In 1890 he married Miss Rebecca Kenyon who died in 1912. He later married Mrs. Fanny Elwood who survives him. He leaves one son, Arthur, who served as a Lieutenant in the World War, also a brother and a sister.

He was a valued member of the Society of Santiago de Cuba, Order of Indian Wars, Sons of the American Revolution, National Historical Society, and National Geographic Society. In 1918 he was appointed a member of the General Herkimer Home Commission and had served most acceptably. After his death, the commissioners passed a resolution of which the following is a part: -

"Colonel Frank West has been since the organization of the Commission, its foremost member. He has given largely of his time and means in valuable service to the Herkimer Homestead. He was highly respected and esteemed by all, and his loss will be deeply felt, not only by his associates on the Board, but by the entire community. He died like the true soldier he was, in the service of his country."

From: "Proceedings of the New York State Historical Association, the Twenty-Second Annual Meeting" Vol XX, published by the New York State Historical Association, 1922.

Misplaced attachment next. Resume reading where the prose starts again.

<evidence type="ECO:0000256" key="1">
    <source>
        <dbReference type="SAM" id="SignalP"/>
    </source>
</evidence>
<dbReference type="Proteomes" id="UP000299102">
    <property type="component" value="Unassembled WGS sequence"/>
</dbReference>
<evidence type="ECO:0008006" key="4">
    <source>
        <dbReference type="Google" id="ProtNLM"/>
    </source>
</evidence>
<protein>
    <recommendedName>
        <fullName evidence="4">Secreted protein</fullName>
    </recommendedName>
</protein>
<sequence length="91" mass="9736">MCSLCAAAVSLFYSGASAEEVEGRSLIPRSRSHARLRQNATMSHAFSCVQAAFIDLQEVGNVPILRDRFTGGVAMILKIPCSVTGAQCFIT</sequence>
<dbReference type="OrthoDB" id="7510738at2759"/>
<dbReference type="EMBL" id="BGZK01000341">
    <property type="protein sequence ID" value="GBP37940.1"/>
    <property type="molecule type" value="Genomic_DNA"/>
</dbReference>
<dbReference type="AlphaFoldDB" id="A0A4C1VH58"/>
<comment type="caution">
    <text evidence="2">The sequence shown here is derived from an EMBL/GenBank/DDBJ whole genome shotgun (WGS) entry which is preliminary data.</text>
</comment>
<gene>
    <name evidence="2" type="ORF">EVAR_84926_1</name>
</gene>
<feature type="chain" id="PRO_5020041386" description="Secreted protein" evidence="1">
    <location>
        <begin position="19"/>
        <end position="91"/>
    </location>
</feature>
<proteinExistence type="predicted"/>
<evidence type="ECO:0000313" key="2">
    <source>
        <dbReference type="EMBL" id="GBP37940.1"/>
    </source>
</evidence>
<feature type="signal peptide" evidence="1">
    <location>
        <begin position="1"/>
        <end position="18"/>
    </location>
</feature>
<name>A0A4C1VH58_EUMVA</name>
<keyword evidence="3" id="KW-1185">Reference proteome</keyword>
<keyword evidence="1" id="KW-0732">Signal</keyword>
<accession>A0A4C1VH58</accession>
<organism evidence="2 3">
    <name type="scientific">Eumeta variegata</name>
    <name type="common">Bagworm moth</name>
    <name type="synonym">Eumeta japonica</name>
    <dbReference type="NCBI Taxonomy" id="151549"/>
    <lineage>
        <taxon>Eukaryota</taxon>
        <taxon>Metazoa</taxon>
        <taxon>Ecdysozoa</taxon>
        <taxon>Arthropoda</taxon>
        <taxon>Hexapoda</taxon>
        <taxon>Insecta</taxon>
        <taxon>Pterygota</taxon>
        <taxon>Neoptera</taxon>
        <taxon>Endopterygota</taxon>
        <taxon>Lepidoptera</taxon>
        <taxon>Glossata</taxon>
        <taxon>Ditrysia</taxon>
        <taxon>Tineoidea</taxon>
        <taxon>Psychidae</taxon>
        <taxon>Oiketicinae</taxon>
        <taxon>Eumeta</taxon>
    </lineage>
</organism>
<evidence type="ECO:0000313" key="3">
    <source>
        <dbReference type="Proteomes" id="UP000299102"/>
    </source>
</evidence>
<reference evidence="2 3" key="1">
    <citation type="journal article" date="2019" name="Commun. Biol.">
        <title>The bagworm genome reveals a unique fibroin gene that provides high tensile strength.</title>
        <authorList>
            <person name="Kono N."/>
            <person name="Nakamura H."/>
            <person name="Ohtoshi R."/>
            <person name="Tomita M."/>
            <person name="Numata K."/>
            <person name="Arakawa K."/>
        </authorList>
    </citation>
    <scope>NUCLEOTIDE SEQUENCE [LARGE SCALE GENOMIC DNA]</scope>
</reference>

Ida Remington Squire died on February 28, 1921. Mrs. Squire was a daughter of Philo and Caroline Remington. She was born November 20, 1842, in the old Remington house in Ilion. On December 23, 1868, she was married to Watson Carvosso Squire. Her husband was manager of the Remington Arms Company from 1866 to 1879, when they moved to Seattle. He was governor of Washington Territory 1884-1887, and afterwards United States senator from Washington for two terms. The last years of her life she lived in Ilion in the mansion built by her father on Armory Hill, in which she died and from which she was borne to her grave in Armory Hill Cemetery. Her husband, two daughters, and two sons, survive her.

She was one of the Daughters of the American Revolution and the Daughters of 1812; a member of the Women's Foreign Home Missionary Societies af the Methodist Church and the Women's Christian Temperance Union. Her beneficent activities wer not confined to the societies and church in which she held membership. It was in keeping with the practice of a lifetime that she was preparing to attend a social gathering to aid the fatherless children of France when she received the paralytic stroke from which she died.

Lots more obits on the Obits Bulletin Board Part 8.